Everyone has needs and desires. It is natural to want things. But just because we want pretty things, wish for a new job, or hope for positive changes in our lives, our desiring them doesn't mean getting them will make us any happier or help us raise our consciousness.
For the Highest Good of All ConcernedThe phrase "for the highest good" has become commonplace tagged at the end of prayers because of a belief that there is a higher power (either outside of ourselves, or deep within ourselves) that better understands what will serve us best. Many people have been taught to ask only for what we want IF it is for the highest good. The second part of the phrase of All Concerned is added when our prayer intention is for someone else or involves more than one person.
Universal Grab BagJust be warned that when you ask for your highest good to be served that you might be surprised by what you get. Remember that grab bag you purchased from the flea market for $1.00 guaranteed to have a value of more than $5.00 inside? And it did! But the bag was not filled with things you would have elected to spend your hard-earned money on. If you had known in advance what you were actually buying you would not have taken that dollar bill out of your wallet. Not all surprises are delightful. Are you okay with The Universe gifting you with a big ol' bag of laundry needing sorting, pretreatments for stains, elbow grease scrubbing, hanging out to dry, and then folded and put away neatly? Some of the best gifts The Universe hands over to us can have not-so-fun surprises hidden in them. Not-so-fun isn't necessarily a bad thing though. Those highest-good answers to our prayers can involve a lot of work. They are likely "issues" that need clearing or "lessons" that cannot be learned except through difficult situations. You've heard of The University of Hard Knocks haven't you? Spiritual lessons are vast, they can test us to the very limits of our human frailties. All for the highest good...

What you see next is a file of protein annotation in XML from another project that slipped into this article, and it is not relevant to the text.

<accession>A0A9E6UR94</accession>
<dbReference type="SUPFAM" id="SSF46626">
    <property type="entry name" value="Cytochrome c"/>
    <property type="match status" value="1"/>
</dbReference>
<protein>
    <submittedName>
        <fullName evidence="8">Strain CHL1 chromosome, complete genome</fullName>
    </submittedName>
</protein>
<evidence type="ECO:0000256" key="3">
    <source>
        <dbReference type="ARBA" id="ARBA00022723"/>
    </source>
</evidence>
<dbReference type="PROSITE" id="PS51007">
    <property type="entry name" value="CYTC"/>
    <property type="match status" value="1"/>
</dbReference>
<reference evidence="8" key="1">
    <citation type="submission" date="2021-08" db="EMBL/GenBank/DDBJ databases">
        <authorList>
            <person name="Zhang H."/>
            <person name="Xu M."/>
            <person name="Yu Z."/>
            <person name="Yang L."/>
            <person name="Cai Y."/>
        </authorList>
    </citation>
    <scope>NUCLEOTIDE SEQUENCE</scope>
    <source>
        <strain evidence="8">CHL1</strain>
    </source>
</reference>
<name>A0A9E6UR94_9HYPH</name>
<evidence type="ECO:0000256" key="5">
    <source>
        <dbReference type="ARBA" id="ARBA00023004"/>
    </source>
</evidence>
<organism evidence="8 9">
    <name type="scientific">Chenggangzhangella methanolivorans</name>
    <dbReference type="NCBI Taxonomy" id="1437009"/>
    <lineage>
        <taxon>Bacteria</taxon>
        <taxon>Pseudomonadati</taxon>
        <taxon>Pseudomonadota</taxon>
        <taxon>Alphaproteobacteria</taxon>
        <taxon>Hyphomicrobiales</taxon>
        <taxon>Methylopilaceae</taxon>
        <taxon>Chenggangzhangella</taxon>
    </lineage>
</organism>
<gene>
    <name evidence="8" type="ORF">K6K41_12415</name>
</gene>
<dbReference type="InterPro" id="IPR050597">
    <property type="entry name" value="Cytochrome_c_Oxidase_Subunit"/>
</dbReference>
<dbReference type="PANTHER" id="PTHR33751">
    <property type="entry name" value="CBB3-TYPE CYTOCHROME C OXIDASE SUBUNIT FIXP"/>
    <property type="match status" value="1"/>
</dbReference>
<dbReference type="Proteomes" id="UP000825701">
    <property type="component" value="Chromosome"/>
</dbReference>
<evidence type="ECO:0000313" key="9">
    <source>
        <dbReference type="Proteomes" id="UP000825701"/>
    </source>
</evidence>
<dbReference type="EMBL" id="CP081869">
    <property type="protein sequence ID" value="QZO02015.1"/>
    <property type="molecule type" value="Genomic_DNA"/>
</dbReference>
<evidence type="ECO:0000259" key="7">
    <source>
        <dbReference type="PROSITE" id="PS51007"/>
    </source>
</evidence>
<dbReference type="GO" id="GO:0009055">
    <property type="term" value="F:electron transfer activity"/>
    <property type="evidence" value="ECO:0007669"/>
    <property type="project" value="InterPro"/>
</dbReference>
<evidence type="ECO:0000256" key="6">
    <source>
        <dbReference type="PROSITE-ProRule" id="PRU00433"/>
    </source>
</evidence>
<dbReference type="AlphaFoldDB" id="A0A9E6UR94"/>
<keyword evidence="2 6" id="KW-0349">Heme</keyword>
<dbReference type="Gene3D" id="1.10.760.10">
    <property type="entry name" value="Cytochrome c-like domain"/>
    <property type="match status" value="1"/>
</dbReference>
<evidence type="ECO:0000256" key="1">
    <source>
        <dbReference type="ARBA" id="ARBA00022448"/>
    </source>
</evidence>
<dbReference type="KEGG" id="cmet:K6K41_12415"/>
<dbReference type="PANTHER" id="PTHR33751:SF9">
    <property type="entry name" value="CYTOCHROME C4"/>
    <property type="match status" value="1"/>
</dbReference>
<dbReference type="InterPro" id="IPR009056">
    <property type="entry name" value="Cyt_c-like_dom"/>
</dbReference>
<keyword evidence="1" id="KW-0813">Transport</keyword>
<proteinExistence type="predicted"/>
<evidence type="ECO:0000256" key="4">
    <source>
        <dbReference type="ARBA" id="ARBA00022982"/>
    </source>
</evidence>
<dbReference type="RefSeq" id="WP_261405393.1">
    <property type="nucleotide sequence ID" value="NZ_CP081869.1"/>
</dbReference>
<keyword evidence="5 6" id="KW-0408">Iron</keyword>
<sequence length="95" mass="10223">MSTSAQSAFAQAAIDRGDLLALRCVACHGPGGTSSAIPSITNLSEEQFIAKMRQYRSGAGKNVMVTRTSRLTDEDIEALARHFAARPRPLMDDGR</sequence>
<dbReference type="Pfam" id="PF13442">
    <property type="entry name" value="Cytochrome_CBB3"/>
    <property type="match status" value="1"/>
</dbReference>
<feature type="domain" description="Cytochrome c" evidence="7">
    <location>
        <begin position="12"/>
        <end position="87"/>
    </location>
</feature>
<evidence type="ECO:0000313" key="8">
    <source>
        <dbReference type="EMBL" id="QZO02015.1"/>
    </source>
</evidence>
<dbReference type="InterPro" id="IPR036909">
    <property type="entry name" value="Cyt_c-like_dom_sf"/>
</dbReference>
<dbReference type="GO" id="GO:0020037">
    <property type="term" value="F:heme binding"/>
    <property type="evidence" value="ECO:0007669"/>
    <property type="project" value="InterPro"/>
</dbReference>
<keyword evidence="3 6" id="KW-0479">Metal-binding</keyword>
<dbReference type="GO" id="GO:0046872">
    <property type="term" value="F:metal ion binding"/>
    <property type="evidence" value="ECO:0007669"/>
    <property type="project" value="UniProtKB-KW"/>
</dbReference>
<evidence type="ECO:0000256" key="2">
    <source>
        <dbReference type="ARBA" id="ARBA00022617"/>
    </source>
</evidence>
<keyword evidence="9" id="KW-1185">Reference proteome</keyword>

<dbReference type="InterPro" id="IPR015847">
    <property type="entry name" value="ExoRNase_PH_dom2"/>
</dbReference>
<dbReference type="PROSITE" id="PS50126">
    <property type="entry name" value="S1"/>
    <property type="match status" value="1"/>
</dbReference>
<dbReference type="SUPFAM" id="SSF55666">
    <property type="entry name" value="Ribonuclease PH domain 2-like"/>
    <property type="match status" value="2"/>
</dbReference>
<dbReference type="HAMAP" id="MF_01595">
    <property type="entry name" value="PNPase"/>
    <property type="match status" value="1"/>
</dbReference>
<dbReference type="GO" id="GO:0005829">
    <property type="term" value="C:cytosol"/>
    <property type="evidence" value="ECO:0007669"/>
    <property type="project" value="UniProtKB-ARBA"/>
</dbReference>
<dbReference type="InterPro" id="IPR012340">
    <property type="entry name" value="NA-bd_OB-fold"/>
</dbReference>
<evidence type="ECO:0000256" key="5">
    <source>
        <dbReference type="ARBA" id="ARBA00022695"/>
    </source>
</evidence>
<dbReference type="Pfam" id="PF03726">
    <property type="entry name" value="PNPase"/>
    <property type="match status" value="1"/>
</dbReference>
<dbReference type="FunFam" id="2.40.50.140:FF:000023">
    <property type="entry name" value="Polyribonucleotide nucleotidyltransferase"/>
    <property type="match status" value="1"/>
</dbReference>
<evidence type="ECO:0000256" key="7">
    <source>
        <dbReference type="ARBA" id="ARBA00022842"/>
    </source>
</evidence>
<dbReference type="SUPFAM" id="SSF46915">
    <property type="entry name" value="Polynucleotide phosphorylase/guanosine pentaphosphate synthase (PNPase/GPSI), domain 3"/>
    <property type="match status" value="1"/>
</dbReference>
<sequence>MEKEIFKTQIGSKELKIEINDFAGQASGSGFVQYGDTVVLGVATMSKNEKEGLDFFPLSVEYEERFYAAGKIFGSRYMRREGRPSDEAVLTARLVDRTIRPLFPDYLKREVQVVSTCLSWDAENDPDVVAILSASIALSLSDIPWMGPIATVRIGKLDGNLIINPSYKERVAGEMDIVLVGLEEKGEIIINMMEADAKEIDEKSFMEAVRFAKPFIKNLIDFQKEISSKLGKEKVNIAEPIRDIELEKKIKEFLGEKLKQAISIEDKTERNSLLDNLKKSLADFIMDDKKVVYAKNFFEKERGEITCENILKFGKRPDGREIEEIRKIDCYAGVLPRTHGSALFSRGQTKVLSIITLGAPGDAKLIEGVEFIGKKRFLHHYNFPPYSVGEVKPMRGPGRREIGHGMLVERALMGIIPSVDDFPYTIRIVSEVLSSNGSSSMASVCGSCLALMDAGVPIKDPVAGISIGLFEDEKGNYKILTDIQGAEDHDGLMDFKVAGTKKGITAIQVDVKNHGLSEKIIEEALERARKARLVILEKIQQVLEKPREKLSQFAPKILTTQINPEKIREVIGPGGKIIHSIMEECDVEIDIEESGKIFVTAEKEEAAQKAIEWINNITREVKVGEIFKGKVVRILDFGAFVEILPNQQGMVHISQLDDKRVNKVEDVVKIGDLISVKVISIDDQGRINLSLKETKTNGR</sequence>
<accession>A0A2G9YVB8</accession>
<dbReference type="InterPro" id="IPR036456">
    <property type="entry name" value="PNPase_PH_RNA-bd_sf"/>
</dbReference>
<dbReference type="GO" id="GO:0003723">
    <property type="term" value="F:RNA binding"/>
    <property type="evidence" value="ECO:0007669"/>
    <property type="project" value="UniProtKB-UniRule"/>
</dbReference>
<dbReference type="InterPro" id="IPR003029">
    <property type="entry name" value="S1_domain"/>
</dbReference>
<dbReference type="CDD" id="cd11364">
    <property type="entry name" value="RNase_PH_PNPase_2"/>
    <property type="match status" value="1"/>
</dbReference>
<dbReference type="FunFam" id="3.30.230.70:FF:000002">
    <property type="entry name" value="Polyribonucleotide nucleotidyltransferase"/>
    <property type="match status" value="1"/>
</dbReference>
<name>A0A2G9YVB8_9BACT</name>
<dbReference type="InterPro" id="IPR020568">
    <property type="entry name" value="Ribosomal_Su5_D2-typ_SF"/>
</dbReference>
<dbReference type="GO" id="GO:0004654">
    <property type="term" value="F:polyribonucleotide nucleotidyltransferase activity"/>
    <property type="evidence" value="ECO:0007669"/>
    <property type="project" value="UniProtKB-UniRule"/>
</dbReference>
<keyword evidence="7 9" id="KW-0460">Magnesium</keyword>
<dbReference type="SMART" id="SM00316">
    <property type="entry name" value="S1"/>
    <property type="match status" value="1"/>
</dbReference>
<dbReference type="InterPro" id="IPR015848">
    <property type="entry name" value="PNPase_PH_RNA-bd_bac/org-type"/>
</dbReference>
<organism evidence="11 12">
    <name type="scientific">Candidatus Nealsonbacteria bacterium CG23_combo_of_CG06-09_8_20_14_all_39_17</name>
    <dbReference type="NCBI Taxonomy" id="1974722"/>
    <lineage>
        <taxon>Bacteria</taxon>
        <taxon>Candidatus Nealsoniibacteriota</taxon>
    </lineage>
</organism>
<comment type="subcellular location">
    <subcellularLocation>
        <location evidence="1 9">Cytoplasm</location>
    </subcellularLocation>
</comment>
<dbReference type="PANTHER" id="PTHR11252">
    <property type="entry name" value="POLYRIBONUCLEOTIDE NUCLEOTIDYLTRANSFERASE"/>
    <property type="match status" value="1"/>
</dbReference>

I Ask for This or Something Better"I ask for this or something better" is another phrase sometimes used in prayer requests. This language sounds great too! Why limit what you can receive by asking for less, when something better or more valuable can be gotten? Simply because we cannot conceive bigger dreams in our minds, this shouldn't block us, right? A bigger-bang-for-your-buck sort of mentality might be involved in using this statement. Or, perhaps you aren't really sure what you are asking for is right for you, so you are merely tacking on the words "something better" as an insurance policy that you will get everything that you have coming to you. Are you prepared for getting more than you could possibly imagine? The words "be careful what you ask for" comes to mind.
Limiting PrayersValerie (not her real name, because I don't think she would appreciate me calling her out by name) is a dear woman who confided to me that during her prayerful communications with "The Creator" she routinely asks for "small lessons only please." Valerie explained to me that although she wants to grow spiritually, she isn't prepared to be burdened by the tough stuff. She chooses taking on itty-bitty life lessons rather than tackling a full class load. She signs up for one or two spiritual credits at a time in her life school classes. She is perfectly content to grow at a slower pace if that means her struggles are lessened. Admittedly, she doesn't handle stress very well. I sometimes wonder what Valerie's struggles may have been from her past that prompted her decision to limit spiritual growth-- or at least attempt to control any stresses surfacing in her life.
Don't Ask for Anything, Simply TrustAnother acquaintance of mine told me once that he never asks for anything when he prays. He trusts that all his needs will be taken care of without asking... He figures God, or a high power knows best-- no need to ask. Perhaps this is a better way... our words and meanings won't get jumbled up, fouling up intentions if we simply trust.
Woman Praying Photo: Ghislain & Marie David de Lossy / Getty Images
Note: This article was written with my best intentions, please take it with a grain of salt. How you pray is your business.